( A lot of information in the archives on this.....)

    AlaskaTrue/Dennis

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    I think Dennis is right; it's mostly a matter of personal preference. And I agree that you can't go wrong with either company. I also think Sotar's Urethane is the better material than either of the others, but it does come at a cost. That said, there are differences in the way rubber/Hypalon/Orca behaves compared to plastic/PVC/Urethane. The plastic boat is usually stiffer, which I prefer, but some others don't. Plastic boats flex less and are easier to walk on. I think you'll find plastic will slide off wet rocks easier too.

    Sometimes a zipper/bladder tube is easier to fix and sometimes it's not. There is something to be said for a boat you can just slap a on patch, or even Tear-Aid, and be done with it. If you get a mess of glacial silt in an old Aire zipper it gets real hard to make it work. More than once I have wished for a single fabric layer to fix. But if the hole is substantial, the Aire is generally easier to get fixed enough to get back home. I have royally shredded mine and patched it up so you can hardly tell it was ever torn. You can usually fix almost any non-blladder boat as well, but it's not as easy, and you will always be able to see the patches.

    They all have amazingly good warranties. Especially compared to most products you buy today. But it's hard to fault Aire's 10 year, no fault warranty. Pretty rare thing you're going to need it on any of them though. I shredded mine long after the 10 years were expired.

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    webmaster Michael Strahan's Avatar
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    Another consideration that may or may not be significant to you concerning the NRS Grizzly cats- the boats are constructed with really blunt bow and stern sections. This gives you a lot more lift, but at the expense of performance. If you decide to run an outboard at some point (a growing trend with Alaska cataraft users), the bow on the NRS cats is going to push water and splash a lot. The blunt bow makes it somewhat harder to row because it tends to plow like a barge.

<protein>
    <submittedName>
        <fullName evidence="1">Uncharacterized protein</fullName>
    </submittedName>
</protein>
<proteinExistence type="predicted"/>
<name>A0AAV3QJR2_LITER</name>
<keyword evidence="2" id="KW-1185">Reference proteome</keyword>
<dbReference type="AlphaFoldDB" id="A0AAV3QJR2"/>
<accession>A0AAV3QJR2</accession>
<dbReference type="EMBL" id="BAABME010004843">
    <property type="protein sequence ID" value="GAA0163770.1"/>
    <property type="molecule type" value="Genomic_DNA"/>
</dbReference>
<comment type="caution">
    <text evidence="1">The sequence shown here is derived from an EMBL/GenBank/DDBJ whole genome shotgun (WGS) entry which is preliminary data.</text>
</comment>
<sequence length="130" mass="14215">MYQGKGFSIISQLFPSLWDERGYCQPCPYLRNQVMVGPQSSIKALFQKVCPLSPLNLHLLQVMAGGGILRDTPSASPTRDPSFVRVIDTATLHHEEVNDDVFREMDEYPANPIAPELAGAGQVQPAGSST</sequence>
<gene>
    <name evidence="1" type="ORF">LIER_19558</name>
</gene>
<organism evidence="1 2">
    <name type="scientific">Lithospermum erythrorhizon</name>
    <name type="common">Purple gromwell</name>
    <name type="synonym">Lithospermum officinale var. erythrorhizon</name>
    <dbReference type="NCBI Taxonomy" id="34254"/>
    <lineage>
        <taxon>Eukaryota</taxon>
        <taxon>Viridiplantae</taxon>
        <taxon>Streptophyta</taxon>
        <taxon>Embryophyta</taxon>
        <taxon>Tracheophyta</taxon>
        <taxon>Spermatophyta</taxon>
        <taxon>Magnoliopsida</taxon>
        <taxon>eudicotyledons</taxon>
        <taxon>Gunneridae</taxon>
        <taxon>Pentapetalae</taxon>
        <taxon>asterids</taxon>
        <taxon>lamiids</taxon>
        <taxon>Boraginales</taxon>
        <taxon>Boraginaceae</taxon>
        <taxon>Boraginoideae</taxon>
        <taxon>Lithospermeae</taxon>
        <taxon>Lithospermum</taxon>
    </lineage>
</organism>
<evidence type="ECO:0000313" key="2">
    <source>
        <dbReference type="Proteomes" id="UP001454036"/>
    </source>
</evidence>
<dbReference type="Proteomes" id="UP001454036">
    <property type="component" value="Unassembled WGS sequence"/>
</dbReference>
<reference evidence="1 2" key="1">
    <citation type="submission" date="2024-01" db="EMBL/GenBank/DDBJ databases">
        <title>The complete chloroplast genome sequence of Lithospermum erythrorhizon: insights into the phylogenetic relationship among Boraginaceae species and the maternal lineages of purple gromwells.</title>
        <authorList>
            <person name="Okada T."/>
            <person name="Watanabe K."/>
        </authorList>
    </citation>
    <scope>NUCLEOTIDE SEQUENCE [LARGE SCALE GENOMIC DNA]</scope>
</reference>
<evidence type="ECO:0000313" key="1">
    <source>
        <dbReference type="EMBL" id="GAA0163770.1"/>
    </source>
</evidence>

Alternatively, the gradual tube transition with the AIRE, Maravia and SOTAR boats slice through the water more effectively, with minimal splashing. They perform much better under power.



    -Mike
    LOST CREEK COMPANY: Specializing in Alaska hunt consultation and planning for do-it-yourself hunts, fully outfitted hunts, and guided hunts.
    CLICK HERE to send me a private message.
    Web Address: http://alaskaoutdoorssupersite.com/hunt-planner/
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    "Dream big, and dare to fail." -Norman Vaughan
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    Member AK Troutbum's Avatar
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    Quote Originally Posted by Michael Strahan View Post
    Another consideration that may or may not be significant to you concerning the NRS Grizzly cats- the boats are constructed with really blunt bow and stern sections. This gives you a lot more lift, but at the expense of performance. If you decide to run an outboard at some point (a growing trend with Alaska cataraft users), the bow on the NRS cats is going to push water and splash a lot. The blunt bow makes it somewhat harder to row because it tends to plow like a barge.

    Alternatively, the gradual tube transition with the AIRE, Maravia and SOTAR boats slice through the water more effectively, with minimal splashing. They perform much better under power.



    -Mike
    Good (pardon the pun) point Mike. I never thought about that, but it does make sense.